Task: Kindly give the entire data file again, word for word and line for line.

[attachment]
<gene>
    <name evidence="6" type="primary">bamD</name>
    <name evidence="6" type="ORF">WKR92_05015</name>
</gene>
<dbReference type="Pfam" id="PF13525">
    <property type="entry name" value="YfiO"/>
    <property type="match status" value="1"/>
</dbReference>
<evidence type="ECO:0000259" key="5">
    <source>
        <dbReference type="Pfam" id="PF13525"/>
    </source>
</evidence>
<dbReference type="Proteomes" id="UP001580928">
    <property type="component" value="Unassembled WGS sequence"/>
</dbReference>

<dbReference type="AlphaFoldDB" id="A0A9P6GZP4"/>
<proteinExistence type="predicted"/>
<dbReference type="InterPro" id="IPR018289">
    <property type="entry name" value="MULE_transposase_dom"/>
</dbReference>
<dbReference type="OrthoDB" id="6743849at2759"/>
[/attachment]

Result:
<gene>
    <name evidence="6" type="primary">bamD</name>
    <name evidence="6" type="ORF">WKR92_05015</name>
</gene>
<dbReference type="Pfam" id="PF13525">
    <property type="entry name" value="YfiO"/>
    <property type="match status" value="1"/>
</dbReference>
<evidence type="ECO:0000259" key="5">
    <source>
        <dbReference type="Pfam" id="PF13525"/>
    </source>
</evidence>
<dbReference type="Proteomes" id="UP001580928">
    <property type="component" value="Unassembled WGS sequence"/>
</dbReference>

<dbReference type="AlphaFoldDB" id="A0A9P6GZP4"/>
<proteinExistence type="predicted"/>
<dbReference type="InterPro" id="IPR018289">
    <property type="entry name" value="MULE_transposase_dom"/>
</dbReference>
<dbReference type="OrthoDB" id="6743849at2759"/>